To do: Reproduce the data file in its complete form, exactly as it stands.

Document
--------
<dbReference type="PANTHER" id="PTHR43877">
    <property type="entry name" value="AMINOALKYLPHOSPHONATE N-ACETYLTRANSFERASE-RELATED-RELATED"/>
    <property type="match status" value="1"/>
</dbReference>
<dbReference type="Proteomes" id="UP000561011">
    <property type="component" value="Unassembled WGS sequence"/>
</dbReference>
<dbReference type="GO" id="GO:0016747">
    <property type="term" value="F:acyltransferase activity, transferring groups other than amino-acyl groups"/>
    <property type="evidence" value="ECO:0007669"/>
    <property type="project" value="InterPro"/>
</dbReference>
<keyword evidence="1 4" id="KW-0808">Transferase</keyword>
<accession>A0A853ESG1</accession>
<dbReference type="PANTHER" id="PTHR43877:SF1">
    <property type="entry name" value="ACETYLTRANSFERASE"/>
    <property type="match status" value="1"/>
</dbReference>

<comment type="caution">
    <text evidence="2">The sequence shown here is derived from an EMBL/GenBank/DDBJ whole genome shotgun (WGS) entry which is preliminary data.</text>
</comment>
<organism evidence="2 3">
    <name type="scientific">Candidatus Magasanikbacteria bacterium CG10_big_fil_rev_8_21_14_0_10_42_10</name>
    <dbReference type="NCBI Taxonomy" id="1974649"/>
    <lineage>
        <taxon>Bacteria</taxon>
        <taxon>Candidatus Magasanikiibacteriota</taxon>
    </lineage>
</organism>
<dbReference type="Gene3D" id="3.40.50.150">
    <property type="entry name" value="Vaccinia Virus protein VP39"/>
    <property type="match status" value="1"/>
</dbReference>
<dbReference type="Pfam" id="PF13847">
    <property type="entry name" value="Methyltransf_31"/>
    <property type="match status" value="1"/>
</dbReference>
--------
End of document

<dbReference type="PANTHER" id="PTHR43877">
    <property type="entry name" value="AMINOALKYLPHOSPHONATE N-ACETYLTRANSFERASE-RELATED-RELATED"/>
    <property type="match status" value="1"/>
</dbReference>
<dbReference type="Proteomes" id="UP000561011">
    <property type="component" value="Unassembled WGS sequence"/>
</dbReference>
<dbReference type="GO" id="GO:0016747">
    <property type="term" value="F:acyltransferase activity, transferring groups other than amino-acyl groups"/>
    <property type="evidence" value="ECO:0007669"/>
    <property type="project" value="InterPro"/>
</dbReference>
<keyword evidence="1 4" id="KW-0808">Transferase</keyword>
<accession>A0A853ESG1</accession>
<dbReference type="PANTHER" id="PTHR43877:SF1">
    <property type="entry name" value="ACETYLTRANSFERASE"/>
    <property type="match status" value="1"/>
</dbReference>

<comment type="caution">
    <text evidence="2">The sequence shown here is derived from an EMBL/GenBank/DDBJ whole genome shotgun (WGS) entry which is preliminary data.</text>
</comment>
<organism evidence="2 3">
    <name type="scientific">Candidatus Magasanikbacteria bacterium CG10_big_fil_rev_8_21_14_0_10_42_10</name>
    <dbReference type="NCBI Taxonomy" id="1974649"/>
    <lineage>
        <taxon>Bacteria</taxon>
        <taxon>Candidatus Magasanikiibacteriota</taxon>
    </lineage>
</organism>
<dbReference type="Gene3D" id="3.40.50.150">
    <property type="entry name" value="Vaccinia Virus protein VP39"/>
    <property type="match status" value="1"/>
</dbReference>
<dbReference type="Pfam" id="PF13847">
    <property type="entry name" value="Methyltransf_31"/>
    <property type="match status" value="1"/>
</dbReference>